Andrea Green is one of “Canada’s Outstanding Principals”

St. Cecilia School’s Andrea Green has been recognized as one of “Canada’s Outstanding Principals” for 2017. She is among 40 exceptional educators, from every province and territory, who are being celebrated by The Learning Partnership, a national charitable organization dedicated to building stakeholder partnerships to support, promote and advance publicly funded education in Canada.

Her career as an educator has been marked by collaborative relationships with her colleagues, tremendous adaptability to changing technology and pedagogical practices, and a deep engagement with students and parents that fosters partnership in student learning. She is a strong, visionary leader who supports, leads and empowers her staff to take risks, try new strategies, and adopt change. Her mantra is “Try one new thing” and she provides a learning environment that allows her staff to constantly grow professionally and refine their teaching practice.

80% of OCSB employees generously pledge $533,362 to the United Way

It’s been another record-setting year for the Ottawa Catholic School Board’s United Way campaign. OCSB employees raised $533,362.93, with $404,981.52 being directed to the Catholic Education Foundation of Ottawa. We also met our goal of 80% participation among staff for the second year in a row. The generosity of the staff in this school district is both amazing and inspiring.

At the Announcement Ceremony on Friday, December 8, 2017, central OCSB staff witnessed the unveiling of the total funds raised with the help of seven very special guests from St. George, Dr. F.J. McDonald, St. Emily, and St. Joseph Schools. We had the numbers a little mixed up at first, but with the help of the students and some “Price Is Right” theme music, we were able to get all of the numbers in order for the audience.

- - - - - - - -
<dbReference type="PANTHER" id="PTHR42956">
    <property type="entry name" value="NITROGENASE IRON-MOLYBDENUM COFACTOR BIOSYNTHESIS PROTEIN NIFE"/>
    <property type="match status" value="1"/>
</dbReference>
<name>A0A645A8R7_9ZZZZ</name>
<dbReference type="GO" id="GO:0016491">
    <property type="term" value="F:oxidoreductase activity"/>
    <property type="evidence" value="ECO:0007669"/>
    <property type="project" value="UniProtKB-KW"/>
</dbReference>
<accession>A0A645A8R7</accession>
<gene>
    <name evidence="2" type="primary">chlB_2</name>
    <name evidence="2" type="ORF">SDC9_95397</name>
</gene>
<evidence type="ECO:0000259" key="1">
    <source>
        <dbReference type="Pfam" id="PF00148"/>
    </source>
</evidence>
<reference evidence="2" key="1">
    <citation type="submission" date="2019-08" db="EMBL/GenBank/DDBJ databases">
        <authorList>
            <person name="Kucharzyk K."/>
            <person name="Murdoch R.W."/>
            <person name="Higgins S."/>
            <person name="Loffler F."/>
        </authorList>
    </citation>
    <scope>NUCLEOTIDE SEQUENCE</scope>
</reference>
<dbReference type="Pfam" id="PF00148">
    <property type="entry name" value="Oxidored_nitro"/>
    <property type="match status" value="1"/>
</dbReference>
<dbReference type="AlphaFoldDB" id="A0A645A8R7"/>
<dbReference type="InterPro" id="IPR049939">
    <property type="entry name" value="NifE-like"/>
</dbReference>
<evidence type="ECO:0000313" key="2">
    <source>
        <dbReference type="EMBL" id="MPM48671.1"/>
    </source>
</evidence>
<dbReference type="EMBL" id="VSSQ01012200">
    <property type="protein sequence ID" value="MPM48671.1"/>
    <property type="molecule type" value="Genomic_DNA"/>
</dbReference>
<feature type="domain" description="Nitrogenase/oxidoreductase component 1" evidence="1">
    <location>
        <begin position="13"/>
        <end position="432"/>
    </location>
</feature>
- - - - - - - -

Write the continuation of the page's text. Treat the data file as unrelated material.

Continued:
An honour we can all share

On Tuesday evening, the Ottawa Catholic School Board was honoured at the annual Ottawa Philanthropy Awards ceremony with the Outstanding Philanthropic Group award for our longstanding partnership with the Shepherds of Good Hope. I am proud of our school board’s continued generosity and service to our community through our special partnership with the Shepherds of Good Hope.

Thomas D’Amico, Associate Director of Education, and Joanne MacEwan, Vice-Chair of our Board, were present at the celebration to accept this award on our behalf. The countless acts of mercy, kindness and generosity our staff and students have contributed to the Shepherds of Good Hope also provide people with the invaluable gifts of respect and dignity.

As a faith-filled OCSB family, we work together every day to share in this caring community we’ve created together. Thank you to every staff member and student whose contributions have touched the lives of our neighbours with love and kindness.

Christian Community Day: A perfect prelude to Thanksgiving

The gathering of our OCSB community at this year’s Christian Community Day could not have been a more perfect prelude to Thanksgiving. This year’s focus filled us with gratitude as we celebrated the achievements of our very own alumni, as well as the profound impact we can have on the lives of those in our community who need it most, through the launch of our annual United Way campaign. This feeling of family, even among those we had only first met, is what made the day so special. In so many of us it inspired pride, for the realization that this loving culture is the result of our dedication to be kind to one another. From my eyes, it was the act of standing that symbolized the entire day.